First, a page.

Digital transformation ranks high on the executive agenda in 2018 again, including that of the multinational CEO. Yet, despite optimism concerning the state and future of digital transformation significant challenges remain as the Appian 2018 digital transformation readiness survey found.
Previously we covered some more ‘integrated’ digital transformation 2018 considerations and looked at the shifting patterns and uncertainties regarding digital transformation for 2018 from an IT industry and technology perspective.
Taking into account that digital transformation is not just about technologies nor IT both of course play a key role and this is certainly the case with application development in a DX reality where software is eating the world and companies are urged to consider themselves as software companies. Yet, that is easier said than done.
Technological priorities through 2022 according to the Appian 2018 digital transformation readiness research
On the level of technological areas the Appian 2018 digital transformation readiness research, conducted by Devops.com, found that the main areas of digital transformation that organizations aim to drive toward in the next 5 years (throughout 2022) are:
- Artificial intelligence and machine learning (93 percent of respondents)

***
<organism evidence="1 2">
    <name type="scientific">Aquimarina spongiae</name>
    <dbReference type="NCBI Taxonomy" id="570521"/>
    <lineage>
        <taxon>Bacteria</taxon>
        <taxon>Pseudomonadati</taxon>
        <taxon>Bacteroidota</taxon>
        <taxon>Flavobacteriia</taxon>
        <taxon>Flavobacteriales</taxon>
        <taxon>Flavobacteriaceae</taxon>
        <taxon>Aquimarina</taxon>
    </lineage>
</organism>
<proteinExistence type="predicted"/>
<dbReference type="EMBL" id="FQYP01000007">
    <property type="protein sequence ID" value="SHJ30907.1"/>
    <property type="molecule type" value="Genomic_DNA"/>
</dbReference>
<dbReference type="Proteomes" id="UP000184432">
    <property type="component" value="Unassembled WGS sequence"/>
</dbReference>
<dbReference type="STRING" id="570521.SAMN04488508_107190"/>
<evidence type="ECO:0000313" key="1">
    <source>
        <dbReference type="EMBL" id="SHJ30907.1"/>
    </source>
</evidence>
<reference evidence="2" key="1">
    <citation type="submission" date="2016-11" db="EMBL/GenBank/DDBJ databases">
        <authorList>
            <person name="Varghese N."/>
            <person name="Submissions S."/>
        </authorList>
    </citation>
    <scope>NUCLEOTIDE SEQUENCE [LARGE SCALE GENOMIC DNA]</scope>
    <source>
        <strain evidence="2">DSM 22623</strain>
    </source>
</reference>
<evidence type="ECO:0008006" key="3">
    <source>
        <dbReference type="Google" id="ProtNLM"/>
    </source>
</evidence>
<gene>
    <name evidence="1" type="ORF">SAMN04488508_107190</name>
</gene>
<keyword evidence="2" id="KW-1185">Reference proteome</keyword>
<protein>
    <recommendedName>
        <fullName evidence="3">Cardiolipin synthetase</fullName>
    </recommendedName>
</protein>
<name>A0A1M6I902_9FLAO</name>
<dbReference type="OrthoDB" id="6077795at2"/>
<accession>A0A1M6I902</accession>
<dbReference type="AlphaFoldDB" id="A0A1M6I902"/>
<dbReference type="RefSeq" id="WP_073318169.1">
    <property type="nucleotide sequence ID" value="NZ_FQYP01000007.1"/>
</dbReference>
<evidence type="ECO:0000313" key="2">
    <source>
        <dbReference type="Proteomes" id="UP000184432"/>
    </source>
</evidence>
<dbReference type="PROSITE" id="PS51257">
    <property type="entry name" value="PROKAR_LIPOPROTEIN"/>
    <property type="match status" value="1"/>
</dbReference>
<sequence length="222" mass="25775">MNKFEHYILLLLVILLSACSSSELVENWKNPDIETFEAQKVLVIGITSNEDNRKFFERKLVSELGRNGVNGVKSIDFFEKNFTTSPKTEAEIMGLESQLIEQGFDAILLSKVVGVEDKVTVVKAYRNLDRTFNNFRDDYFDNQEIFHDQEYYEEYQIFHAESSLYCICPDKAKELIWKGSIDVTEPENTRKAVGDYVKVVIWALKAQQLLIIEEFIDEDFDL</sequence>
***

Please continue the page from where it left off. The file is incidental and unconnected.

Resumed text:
- The IoT or Internet of Things with 76 percent of respondents
- Natural language processing with 58 percent of surveyed IT and executive leaders.
The top 5 is further completed with Robotic Process Automation (RPA, an area where Appian is active in) with 47 percent and Virtual Reality (27 percent).
It’s important not to see these sets of technologies and their various use cases as planned in the next five years in isolation. AI and machine learning are essential in the further development of scalable IoT projects for several reasons. Augmented reality and virtual reality need IoT, AI and natural language processing, the combinations are endless.
Keeping up with business demands in the scope of digital transformation
As we wrote before AI and IoT simply are natural partners and with, among others, advancements in AI, the increasing move to the edge (with edge computing and fog computing) and the growing amount of IoT data to turn into actionable information, insights and decisions this is only poised to grow.
In a context of the growing importance of the human-machine interface as we see it in the digital transformation of industries such as logistics, smart manufacturing and Industry 4.0 overall (including the growing usage of cobots and digital twin models to name a few), natural language processing is the conversational bridge in the cyber-physical context of Industrial IoT – and beyond.
So, ambitious digital transformation plans and goals – and not just on a technology level as the report shows – but what about the reality and the ability of overloaded IT teams to respond to these goals, digital transformation and business demands in reality?